The Liberals and the NDP acknowledge that FNs have been historically ill served. Both have promised enhanced financial supports in the area of education, training, and infrastructure. Indigenous representation (22) is also significant within the NDP.  As with all parties, promises were made towards indigenous communities.  
“To create a cabinet-level committee chaired by the prime minister, to ensure that all government decisions respect treaty rights, inherent rights and Canada’s international obligations, including the principles of the United Nations Declaration on the Rights of Indigenous Peoples.”-NDP promise platform.
Mulcair’s last campaign stop in Kenora, Ontario reiterates the need for increased federal support were 25 FNs reserves are still living under boil water advisories (17 years for some).  Promises as the one stated above will not solve infrastructure issues. But the NDP platform is far more palpable and clearly identifies indigenous priorities as NDP priorities. Will it be enough to claim all 51 ridings that are within reach of ‘Rocking the Vote’ and give Mulcair and the NDP their long awaited break and form government?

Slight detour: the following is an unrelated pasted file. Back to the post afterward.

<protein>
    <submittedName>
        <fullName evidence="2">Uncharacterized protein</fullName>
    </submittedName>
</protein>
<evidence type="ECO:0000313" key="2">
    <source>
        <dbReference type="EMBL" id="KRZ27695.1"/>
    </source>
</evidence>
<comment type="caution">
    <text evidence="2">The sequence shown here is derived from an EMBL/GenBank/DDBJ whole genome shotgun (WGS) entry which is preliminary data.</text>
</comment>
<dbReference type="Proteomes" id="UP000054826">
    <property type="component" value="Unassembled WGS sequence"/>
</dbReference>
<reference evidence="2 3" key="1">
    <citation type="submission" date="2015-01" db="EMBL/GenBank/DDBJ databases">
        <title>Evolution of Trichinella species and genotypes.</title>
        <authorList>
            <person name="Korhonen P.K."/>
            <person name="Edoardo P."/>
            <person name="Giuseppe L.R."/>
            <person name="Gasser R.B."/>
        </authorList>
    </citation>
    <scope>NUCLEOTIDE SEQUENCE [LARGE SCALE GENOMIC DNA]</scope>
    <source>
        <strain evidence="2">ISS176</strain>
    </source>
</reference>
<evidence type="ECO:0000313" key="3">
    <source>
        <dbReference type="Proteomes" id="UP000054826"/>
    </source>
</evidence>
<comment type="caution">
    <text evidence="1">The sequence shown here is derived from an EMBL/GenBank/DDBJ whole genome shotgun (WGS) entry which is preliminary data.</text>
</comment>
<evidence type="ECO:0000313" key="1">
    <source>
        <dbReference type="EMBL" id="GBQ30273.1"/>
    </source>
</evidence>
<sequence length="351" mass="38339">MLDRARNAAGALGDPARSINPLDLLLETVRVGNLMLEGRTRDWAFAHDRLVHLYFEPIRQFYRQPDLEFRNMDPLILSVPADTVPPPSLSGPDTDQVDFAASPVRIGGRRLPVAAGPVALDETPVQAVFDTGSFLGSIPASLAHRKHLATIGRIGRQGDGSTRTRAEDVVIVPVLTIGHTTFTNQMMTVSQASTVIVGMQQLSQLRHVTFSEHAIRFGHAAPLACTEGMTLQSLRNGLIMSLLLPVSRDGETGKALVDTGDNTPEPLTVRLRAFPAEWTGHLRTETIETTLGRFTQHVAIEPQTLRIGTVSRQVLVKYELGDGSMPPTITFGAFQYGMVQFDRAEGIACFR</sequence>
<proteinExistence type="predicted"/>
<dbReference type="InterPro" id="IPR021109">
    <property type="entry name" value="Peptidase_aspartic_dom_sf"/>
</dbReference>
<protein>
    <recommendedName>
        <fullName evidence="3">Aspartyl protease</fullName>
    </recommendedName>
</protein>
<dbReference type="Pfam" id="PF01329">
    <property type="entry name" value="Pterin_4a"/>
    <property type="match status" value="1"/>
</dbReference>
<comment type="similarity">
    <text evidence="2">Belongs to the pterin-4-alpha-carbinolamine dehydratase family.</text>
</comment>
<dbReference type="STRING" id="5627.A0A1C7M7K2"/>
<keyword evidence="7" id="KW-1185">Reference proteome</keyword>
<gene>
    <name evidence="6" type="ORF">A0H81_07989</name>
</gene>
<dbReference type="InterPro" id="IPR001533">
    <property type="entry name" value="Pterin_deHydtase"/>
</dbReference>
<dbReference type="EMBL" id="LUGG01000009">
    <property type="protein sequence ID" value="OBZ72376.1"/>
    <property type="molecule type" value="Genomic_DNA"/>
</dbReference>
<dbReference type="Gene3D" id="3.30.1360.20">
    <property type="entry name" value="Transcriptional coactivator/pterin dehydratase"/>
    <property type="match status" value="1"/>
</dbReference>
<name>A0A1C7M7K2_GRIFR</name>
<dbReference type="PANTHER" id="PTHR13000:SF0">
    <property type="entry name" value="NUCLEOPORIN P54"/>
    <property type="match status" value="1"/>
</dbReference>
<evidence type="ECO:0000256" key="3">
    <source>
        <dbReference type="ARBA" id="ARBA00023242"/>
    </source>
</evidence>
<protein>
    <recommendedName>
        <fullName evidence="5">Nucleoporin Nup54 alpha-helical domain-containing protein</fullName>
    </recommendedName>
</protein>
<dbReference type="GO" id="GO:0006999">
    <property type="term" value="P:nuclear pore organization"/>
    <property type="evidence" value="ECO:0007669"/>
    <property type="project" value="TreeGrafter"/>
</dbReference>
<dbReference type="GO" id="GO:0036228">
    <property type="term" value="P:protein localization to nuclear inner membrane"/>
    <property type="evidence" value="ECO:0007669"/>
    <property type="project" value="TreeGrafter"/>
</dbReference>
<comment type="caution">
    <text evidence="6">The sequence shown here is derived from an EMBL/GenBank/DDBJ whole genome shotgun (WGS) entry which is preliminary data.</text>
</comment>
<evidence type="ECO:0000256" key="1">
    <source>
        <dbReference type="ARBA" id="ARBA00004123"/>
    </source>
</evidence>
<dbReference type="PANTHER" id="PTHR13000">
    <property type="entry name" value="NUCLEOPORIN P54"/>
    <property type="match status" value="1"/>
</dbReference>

Judging by the latest polls the Liberals under Trudeau’s leadership seem poised to form a minority government. Many Canadians are of the opinion that minority governments can work. Should the next party win a minority, expectations are high to form government across party lines. Canadian minority governments have poor track records. Since Confederation there are only two minority governments which have lasted more than 360 days. That of Lyon Mackenzie King (1922-25) and Stephen Harper (2006-2008).  

   Somehow this inability, or unwillingness to pursue Canadian interests across party lines runs deeply. The NDP have already stated that should a Conservative minority be successful, it would trigger another election by voting against the Conservative’s first parliamentary budget (automatic non confidence vote). Canadians are engaged and earnestly hoping for the resumption of the status quo or its complete obliteration.  There are no ‘in between’.  

   Monday’s election results will not be the end. It will be the beginning of another messy process where a minority government will be expected to work, or in the event of a clear majority the mandate-- to have the courage to follow through campaign promises. Repealing the first-past-the-post (FPTP) in time for the next election proposed under a Liberal government will drastically alter the way we vote in future elections. And it’s high time.  

   As for the status quo the latest Nanos Poll indicate Conservative national support sits at 30.5%. Appealing enough for some in spite of Harper’s weaknesses as Prime Minister. Is it to protect what is left of the party as a Progressive? Or is it that policies introduced by Harper actually find resonance among the 30.5%? Perhaps a little bit of both?

Touted as the Vote of the Century, the 2015 decision assuredly will indicate in which direction Canada will take. Let us hope that direction is not downwards.